Obama and the Supreme Court

Text by Tim Hyland
Supreme Court

The theme of “change” dominated the successful campaign of President-Elect Barack Obama.

But according to two Penn experts, there is at least one facet of government that Obama might have some trouble changing: The Supreme Court.

Kermit Roosevelt, a Penn Law professor and expert in constitutional law, and Rogers Smith, chair of the Penn Program on Democracy, Citizenship and Constitutionalism, say it’s unlikely that Obama will have much opportunity to enact change on the Court. And they add that even if Obama gets the chance to appoint two or more judges, the realities of politics in the current economic climate may sway Obama from pushing too hard for a new liberal justice.

“The most likely result, I think, is that there will be one or maybe two vacancies [during Obama’s term], but they’re going to come from the liberal side of the court,” Roosevelt says. “And they would then be replaced by younger liberal justices, which would simply maintain the status quo.”

“We just don’t know how much opportunity he’s going to have,” adds Smith.

Justice John Paul Stevens is 88 years old and the most likely of all the justices to retire first. He is joined in the liberal wing of the court by Justice David Souter, Justice Stephen Breyer and Justice Ruth Bader Ginsburg, who appears to be the second-most likely justice to step down during Obama’s first term. The liberals are balanced by four conservatives—Chief Justice John Roberts, Justice Antonin Scalia, Justice Clarence Thomas and Justice Samuel Alito. The Court’s “swing vote” is held by Justice Anthony Kennedy, who is generally conservative but sometimes sides with the liberals on social issues.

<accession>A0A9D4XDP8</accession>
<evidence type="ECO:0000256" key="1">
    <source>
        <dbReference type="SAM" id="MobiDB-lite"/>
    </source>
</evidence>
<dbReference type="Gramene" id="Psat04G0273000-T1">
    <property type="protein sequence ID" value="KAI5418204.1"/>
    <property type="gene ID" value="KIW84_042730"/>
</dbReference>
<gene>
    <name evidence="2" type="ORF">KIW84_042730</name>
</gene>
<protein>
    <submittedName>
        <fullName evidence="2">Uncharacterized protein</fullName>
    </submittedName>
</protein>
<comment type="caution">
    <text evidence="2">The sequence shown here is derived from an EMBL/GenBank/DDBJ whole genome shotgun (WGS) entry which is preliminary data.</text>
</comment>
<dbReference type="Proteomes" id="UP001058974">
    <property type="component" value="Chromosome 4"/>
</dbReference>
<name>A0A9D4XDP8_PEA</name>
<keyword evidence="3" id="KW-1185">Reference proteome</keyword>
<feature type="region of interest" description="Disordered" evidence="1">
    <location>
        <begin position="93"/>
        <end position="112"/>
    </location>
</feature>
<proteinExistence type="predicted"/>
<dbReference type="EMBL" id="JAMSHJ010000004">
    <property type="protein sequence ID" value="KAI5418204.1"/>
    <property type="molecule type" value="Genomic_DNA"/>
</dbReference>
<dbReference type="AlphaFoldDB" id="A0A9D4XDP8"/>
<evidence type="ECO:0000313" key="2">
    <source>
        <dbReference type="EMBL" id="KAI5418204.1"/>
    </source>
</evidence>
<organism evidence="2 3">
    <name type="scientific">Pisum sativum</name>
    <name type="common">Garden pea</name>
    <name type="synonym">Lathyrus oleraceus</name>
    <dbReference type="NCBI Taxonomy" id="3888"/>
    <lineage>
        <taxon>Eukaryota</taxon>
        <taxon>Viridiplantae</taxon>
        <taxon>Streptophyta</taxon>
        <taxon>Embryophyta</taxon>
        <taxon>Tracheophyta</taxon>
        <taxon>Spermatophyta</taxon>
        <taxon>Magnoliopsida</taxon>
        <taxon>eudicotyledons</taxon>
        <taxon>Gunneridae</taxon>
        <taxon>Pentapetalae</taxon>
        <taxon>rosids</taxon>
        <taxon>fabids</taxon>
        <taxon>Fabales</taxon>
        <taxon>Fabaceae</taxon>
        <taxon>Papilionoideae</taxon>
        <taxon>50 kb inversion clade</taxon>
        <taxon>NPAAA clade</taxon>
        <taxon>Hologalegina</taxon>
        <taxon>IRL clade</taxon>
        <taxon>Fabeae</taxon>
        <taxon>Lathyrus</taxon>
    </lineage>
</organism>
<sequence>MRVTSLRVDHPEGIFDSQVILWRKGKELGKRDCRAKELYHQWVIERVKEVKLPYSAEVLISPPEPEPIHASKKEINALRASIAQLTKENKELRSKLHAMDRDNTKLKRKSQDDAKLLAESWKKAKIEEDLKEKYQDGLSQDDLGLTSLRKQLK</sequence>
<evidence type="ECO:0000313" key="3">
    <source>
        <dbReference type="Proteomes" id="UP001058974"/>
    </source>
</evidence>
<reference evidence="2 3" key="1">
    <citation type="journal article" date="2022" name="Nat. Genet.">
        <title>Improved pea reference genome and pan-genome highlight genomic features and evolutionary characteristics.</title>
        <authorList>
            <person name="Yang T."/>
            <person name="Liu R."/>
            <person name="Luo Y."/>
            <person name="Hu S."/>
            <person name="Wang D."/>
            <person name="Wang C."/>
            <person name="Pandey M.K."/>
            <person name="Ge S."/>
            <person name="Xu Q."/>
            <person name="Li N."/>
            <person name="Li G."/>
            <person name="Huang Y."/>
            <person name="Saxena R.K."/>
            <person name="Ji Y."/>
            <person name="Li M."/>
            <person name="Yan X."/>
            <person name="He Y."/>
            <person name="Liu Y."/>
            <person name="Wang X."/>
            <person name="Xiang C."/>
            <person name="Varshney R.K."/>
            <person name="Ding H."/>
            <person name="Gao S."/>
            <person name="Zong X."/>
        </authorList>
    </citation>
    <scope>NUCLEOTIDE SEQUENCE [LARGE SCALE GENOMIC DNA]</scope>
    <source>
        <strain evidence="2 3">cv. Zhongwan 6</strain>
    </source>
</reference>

Neither Kennedy nor any of the conservatives are expected to retire anytime soon, Roosevelt says. And even were something unexpected to happen, he says he would not expect Obama to nominate a strident liberal. “He might end up deciding, given all of the problems we face, that he doesn’t want to do anything that will make it harder to work with Republicans,” Roosevelt says.

Smith generally agrees, but notes there could be one scenario by which Obama might be forced to push the court to the left. As FDR learned when he took office in 1933, a conservative court can make life difficult for a president hoping to enact sweeping reforms. “There is the potential, I think, for the Court to come into dramatic conflict with the Obama administration if it attempts to respond to the economic crisis in the same [way as FDR did]. ... Obama might want to head that off.”

Were he to do so, both Roosevelt and Smith agree that Obama would likely choose one of two liberal candidates: Laurence Tribe, professor of constitutional law at Harvard Law School, or Cass R. Sunstein, a longtime professor of law at the University of Chicago who has recently joined Tribe at Harvard.

As for Sen. Hillary Clinton?

“The thing about the Court is that it’s a pretty isolated world,” Roosevelt says. “In some ways, the Court has to wait for things to come to it. Hillary probably would not want that.”

Originally published Nov. 13, 2008

Originally published on .